The wait is over.
After more than seven months, the S&P 500 Index notched a fresh all-time closing high of 2,933.68 on April 23. To get here, investors have weathered back-and-forth in trade negotiations, a historic government shutdown, unrelenting Brexit headlines, the Federal Reserve’s (Fed) U-turn in policy, and signs of a global slowdown.
The wait is over. Yesterday, the S&P 500 Index notched a fresh all-time closing high of 2,933.68, while the Nasdaq Composite reached its own record high of 8,120.22. It’s been a tough road back to the highs, but U.S. stocks’ persistence and momentum has been impressive. To get there, investors have weathered back-and-forth in trade negotiations, a historic government shutdown, unrelenting Brexit headlines, the Federal Reserve’s (Fed) U-turn in policy, and signs of a global slowdown. Continue reading
In March, we wrote that the Treasury yield curve was sound asleep. Since then, a quick inversion has jolted it awake.
As shown in the LPL Chart of the Day, the spread between the 2-year and 10-year Treasury yield has climbed for four straight weeks, the longest streak since November 2016. That spread fell to near a cycle low at the end of March, the same time the three-month to 10-year yield spread inverted (long-term rates fell below short-term rates).
Hovering near new highs. U.S. stocks have stalled near record highs as investors sort through first-quarter earnings and a slowly improving global landscape. Monday was the 13th straight day the S&P 500 Index closed within 2% of an all-time high (without actually reaching a new high). Since 1995, the S&P 500 has gone as long as 18 days within this range without making a record high, so history shows U.S. stocks could break in either direction soon. We think the S&P 500’s fair value is about 3% from these levels, but the path to that fair value may not be straight. Continue reading
Leading data released recently have confirmed the U.S. economy could be digging out of its soft patch.
As shown in the LPL Chart of the Day, the Conference Board’s Leading Economic Index (LEI) increased 3.1% year over year in March. Year-over-year LEI growth accelerated, breaking a five-month streak of slowing that coincided with disappointing signs in other economic data.
Less than 1% from all-time highs, now what? U.S. equity markets have staged a remarkable comeback over the course of 2019, and the S&P 500 Index now sits just a few points below its record high from September 20. In this week’s Weekly Market Commentary, due out later today, we take a look back at the near-bear market, the V-shaped recovery, and what we think it means for the rest of the year. Continue reading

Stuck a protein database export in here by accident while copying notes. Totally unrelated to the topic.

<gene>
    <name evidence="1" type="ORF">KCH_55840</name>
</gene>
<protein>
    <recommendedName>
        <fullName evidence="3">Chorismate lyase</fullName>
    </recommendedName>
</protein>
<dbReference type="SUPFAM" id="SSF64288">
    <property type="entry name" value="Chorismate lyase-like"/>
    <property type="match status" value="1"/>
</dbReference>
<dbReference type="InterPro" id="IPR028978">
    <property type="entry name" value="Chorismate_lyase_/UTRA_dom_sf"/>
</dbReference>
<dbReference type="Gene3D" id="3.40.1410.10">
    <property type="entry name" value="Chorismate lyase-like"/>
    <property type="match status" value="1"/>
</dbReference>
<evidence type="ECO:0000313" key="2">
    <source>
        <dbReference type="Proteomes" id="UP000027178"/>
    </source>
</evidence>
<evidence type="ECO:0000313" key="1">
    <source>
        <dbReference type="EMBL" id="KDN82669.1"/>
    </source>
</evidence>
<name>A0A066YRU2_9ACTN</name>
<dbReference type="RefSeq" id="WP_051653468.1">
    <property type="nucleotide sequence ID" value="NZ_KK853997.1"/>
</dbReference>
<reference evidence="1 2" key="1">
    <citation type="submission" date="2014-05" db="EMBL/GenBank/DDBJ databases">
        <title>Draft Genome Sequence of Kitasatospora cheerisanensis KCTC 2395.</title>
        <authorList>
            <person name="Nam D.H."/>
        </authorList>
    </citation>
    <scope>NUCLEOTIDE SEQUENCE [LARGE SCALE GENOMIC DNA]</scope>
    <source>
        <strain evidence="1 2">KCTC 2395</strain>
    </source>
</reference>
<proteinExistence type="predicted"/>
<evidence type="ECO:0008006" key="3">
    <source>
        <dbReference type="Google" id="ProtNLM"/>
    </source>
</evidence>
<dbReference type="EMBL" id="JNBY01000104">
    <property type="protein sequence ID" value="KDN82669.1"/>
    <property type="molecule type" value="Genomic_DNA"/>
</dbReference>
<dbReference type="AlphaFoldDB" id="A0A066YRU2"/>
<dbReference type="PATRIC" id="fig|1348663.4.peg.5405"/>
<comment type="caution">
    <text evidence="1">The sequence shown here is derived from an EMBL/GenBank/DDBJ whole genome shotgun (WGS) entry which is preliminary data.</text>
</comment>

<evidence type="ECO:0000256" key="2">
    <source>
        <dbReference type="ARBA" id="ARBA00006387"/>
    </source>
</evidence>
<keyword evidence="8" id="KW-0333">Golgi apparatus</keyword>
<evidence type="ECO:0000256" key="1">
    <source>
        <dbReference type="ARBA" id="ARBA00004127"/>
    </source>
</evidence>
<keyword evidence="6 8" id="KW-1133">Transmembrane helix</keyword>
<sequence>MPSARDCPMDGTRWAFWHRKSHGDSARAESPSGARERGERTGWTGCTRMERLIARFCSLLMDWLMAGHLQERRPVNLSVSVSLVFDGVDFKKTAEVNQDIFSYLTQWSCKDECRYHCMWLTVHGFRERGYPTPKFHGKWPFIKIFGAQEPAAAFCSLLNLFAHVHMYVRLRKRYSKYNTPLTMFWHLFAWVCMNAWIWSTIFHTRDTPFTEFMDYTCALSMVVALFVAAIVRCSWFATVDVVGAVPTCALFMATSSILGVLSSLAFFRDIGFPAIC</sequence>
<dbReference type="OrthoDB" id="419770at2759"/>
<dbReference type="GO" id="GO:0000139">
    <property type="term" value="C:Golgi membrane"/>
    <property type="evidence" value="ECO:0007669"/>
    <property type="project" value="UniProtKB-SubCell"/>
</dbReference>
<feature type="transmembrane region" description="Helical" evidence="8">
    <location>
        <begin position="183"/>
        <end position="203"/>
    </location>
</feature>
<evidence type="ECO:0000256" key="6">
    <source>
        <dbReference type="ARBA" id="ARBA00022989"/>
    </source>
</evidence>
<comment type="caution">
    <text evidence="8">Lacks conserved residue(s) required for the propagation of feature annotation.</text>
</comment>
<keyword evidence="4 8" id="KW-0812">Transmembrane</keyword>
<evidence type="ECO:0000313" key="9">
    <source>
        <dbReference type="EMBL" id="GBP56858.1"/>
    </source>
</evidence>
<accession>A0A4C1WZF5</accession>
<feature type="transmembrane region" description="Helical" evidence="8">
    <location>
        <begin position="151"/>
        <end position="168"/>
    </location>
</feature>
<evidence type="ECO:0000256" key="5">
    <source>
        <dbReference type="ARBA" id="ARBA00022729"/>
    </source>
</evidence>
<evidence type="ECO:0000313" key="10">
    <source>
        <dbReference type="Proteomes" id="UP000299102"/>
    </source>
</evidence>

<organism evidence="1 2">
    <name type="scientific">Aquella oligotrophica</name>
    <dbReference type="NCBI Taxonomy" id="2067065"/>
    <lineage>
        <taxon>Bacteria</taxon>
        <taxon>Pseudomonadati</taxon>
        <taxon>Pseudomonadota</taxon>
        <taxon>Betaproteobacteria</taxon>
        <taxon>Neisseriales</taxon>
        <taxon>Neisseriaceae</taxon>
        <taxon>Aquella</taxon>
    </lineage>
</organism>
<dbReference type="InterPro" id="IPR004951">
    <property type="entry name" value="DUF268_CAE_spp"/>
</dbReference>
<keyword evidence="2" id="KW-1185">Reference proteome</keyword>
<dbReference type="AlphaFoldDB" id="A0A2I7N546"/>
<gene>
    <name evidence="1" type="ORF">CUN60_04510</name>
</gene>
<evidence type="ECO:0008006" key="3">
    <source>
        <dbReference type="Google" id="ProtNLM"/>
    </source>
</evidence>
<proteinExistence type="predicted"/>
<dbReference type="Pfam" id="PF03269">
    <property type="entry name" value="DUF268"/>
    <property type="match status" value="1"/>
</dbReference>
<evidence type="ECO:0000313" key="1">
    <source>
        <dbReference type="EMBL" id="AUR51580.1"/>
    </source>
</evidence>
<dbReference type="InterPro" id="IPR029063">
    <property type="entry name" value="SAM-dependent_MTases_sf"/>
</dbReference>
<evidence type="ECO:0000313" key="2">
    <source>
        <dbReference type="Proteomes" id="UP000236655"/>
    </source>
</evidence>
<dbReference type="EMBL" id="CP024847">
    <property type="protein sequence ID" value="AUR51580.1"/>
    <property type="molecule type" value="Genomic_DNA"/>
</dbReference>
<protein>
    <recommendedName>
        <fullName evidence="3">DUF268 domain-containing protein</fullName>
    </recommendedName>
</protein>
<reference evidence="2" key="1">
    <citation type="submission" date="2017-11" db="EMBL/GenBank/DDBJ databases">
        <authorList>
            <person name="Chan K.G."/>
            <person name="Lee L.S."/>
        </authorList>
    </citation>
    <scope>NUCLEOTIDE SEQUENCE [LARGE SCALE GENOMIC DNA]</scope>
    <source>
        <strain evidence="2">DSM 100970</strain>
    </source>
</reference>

Stocks Meander Through Holiday-Shortened Week.
US: S&P 500 Index -0.1%, Dow +0.6%, Nasdaq +0.2%
Europe: STOXX Europe 600 +0.8%, German DAX +1.9% France CAC 40 +1.4%, U.K. FTSE 100 +0.5%
Asia: Japan Nikkei +1.0%, China Shanghai Composite +1.9% Korea KOSPI -0.9%
Rates/Commodities: 10-Year Treasury yield +7 basis points to 2.56%, WTI crude oil +0.8%, COMEX gold: +0.0%
Major U.S. indexes continue to hover near all-time highs, but little changed this week amid sustained weakness in healthcare stocks and as investors shrugged off indications that a U.S.-China trade deal may soon come to fruition.
We’ve talked a lot about green shoots in the U.S. economy recently.
A slew of recent data is pointing to a rebound in growth from a disappointing first quarter hampered by global headwinds. This week we gathered more clues on a potential recovery from an uptick in small business sentiment in the Federal Reserve’s (Fed) Beige Book.
Healthcare continues to exhibit weakness. While the S&P 500 Index remains less than 2% from all-time highs, the second largest sector remains under pressure this week, and is currently the only sector with negative returns YTD, trailing the broader index by 16.8%. Continue reading
After such a strong rally this year, you may be wondering what could drive stocks higher from here. With the S&P 500 Index near its all-time high, a lot of good news could be priced in to stocks. At the same time, disappointments could cause stocks to pull back. Continue reading